Mayhem Brought its Dark, Elegant Brutality to Summit Music Hall

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During last night's showcase of black metal, Revenge put in a solid set of deathgrind-inflected black metal and Watain had a skeleton and goat head altar with lit candles. The band's actual performance was entertaining enough but straddled the divide between black metal and more commercial metal, to the point that its presentation, including the tasteful corpsepaint-esque look of its members' make-up didn't seem particularly menacing.

But when Mayhem took the stage last night at Summit Music Hall, its music and appearance seemed heavier and more serious. Only vocalist Attila Csihar and guitarist Teloch wore any kind of costume, which made their respective physical presence on stage stand out even more.

See also: DIY or Die: Why Denver Need Under-The-Radar, All-Ages Arts Spaces

Csihar was initially dressed up in what looked like a quasi-military outfit; grey make-up with symbols drawn on his face; a large, gold, runic amulet/necklace and a mohawk. He looked like an undead Travis Bickle. He gestured dramatically, like some kind of Masonic mystic sending secret messages in slow motion against the backdrop of sounds and rhythms.

Even though Mayhem kicked off the show with one of its classic tracks, "Deathcrush," its performance felt less like a gaudy rock show and more like sacred performance art. Sure, some people moshed to the music, but Mayhem's rhythms and sound ideas wax so far toward the unconventional it was interesting to see people try to navigate its rhythms in their own movement.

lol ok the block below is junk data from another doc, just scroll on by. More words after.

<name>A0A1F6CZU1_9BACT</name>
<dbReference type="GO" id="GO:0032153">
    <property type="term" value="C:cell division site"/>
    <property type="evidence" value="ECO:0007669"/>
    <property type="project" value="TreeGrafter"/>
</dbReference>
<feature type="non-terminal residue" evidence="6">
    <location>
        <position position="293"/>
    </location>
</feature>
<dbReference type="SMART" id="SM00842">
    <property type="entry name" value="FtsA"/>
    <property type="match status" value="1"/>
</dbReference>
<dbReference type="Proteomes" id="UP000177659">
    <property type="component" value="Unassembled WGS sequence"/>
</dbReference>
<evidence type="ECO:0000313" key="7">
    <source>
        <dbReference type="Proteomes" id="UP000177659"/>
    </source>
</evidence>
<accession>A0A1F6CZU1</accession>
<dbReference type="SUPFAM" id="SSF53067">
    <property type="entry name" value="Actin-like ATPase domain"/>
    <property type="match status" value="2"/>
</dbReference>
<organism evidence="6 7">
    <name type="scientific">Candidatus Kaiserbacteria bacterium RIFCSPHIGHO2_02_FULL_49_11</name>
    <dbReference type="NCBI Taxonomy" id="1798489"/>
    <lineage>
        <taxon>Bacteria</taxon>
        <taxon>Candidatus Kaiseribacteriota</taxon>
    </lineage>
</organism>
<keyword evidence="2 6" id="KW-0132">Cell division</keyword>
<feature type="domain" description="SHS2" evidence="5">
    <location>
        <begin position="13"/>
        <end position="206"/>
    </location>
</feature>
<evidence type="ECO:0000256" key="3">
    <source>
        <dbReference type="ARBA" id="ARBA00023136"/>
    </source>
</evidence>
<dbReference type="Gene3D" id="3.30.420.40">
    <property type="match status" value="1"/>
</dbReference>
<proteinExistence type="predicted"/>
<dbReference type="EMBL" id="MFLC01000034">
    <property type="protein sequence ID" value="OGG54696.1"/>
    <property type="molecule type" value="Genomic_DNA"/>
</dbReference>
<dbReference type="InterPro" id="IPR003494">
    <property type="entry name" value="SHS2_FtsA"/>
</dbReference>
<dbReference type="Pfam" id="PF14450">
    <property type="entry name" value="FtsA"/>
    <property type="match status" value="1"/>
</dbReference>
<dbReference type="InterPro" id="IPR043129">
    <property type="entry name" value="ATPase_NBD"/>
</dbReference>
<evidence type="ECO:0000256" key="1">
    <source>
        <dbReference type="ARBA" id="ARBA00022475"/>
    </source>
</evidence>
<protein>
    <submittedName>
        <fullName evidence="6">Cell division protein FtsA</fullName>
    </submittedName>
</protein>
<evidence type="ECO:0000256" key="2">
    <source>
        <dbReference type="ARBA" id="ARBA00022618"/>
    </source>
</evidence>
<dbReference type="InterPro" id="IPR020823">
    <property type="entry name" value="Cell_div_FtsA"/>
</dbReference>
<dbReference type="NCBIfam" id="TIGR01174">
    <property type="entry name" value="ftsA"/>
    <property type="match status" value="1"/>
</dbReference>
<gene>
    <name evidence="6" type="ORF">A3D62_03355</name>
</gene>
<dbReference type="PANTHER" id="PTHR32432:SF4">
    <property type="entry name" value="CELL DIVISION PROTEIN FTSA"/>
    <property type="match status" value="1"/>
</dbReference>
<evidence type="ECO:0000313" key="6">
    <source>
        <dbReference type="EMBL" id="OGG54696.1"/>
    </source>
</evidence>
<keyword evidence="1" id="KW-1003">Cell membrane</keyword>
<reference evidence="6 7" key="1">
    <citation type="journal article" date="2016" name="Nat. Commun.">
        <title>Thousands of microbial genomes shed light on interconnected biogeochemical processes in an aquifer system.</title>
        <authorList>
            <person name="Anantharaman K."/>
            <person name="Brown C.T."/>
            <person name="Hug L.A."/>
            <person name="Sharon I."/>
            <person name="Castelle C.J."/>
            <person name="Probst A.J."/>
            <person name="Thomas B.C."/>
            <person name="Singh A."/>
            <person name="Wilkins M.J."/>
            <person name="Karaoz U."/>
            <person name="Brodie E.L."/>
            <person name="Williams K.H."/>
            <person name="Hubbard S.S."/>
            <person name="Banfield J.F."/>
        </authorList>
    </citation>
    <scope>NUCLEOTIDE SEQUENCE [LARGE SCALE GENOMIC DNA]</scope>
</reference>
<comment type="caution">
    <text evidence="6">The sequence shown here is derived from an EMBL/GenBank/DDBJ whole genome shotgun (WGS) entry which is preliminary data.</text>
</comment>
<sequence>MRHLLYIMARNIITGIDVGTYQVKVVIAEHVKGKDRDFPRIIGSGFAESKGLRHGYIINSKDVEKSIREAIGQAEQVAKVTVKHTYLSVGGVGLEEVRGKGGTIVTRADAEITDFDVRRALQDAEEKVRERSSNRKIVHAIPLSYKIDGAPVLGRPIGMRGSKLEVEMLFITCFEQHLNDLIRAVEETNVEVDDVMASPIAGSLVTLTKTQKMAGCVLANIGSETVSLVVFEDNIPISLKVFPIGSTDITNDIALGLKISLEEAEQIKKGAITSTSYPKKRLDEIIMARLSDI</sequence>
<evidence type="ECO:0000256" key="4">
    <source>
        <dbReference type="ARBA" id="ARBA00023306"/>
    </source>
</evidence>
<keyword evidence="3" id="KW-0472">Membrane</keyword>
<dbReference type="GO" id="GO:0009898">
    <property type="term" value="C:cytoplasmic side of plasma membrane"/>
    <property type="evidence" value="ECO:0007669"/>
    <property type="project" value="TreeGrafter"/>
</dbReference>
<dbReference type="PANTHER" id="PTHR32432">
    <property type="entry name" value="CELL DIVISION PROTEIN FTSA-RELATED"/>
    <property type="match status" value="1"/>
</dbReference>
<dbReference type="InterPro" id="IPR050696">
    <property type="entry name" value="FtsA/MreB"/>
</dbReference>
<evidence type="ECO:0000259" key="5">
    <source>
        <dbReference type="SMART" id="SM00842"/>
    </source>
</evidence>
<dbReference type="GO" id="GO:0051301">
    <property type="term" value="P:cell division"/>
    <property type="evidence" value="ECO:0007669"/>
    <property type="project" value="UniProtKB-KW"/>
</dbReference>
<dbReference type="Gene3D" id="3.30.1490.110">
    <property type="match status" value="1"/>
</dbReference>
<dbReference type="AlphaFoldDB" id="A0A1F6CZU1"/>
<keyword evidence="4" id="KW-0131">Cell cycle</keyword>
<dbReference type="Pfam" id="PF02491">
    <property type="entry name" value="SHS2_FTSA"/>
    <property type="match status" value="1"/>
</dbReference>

It felt like the band was tapping into intuition in making its music, the way Werner Herzog composes his films. There was an elegance to the way Csihar fit into the music and worked with it. Necrobutcher emoted the most of anyone, but Csihar's unabashed enthusiasm gave real momentum to songs that could have floated along with jagged edges. As the bassist, Necrobutcher delineated the lines of the music sharply.

There was a dark power in the contrast between Csihar's otherworldly presence and Necrobutcher's bursts of enthusiastic movement throughout the show. It may be odd to make that observation about a band that performed a song called "Pure Fucking Armageddon" as well as selections from an album called Esoteric Warfare, but it was that tension between the two that gives Mayhem a honed refinement that makes it such an effective live band. Even when the band came back after a short intermission and Csihar wore a wizard outfit with purple trim rather than the military outfit it added to the band's mystique rather than coming off like a token gesture, a mere set change.

Critic's Notebook

Bias: Mayhem is one of my favorite metal bands, all lurid stories aside. Attila Csihar is without a doubt my favorite vocalist in modern metal and heavy music generally.

Random Detail: Ran into former Monofog bassist Dave Yob, Eli Wendler of Spectral Voice and Karl Haikara of The Silver Cord at the show.

By the Way: Esoteric Warfare, Mayhem's 2014 album, is its most experimental and hypnotic album to date.

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If you'd like to contact me, Tom Murphy, on Twitter, my handle is @simianthinker.

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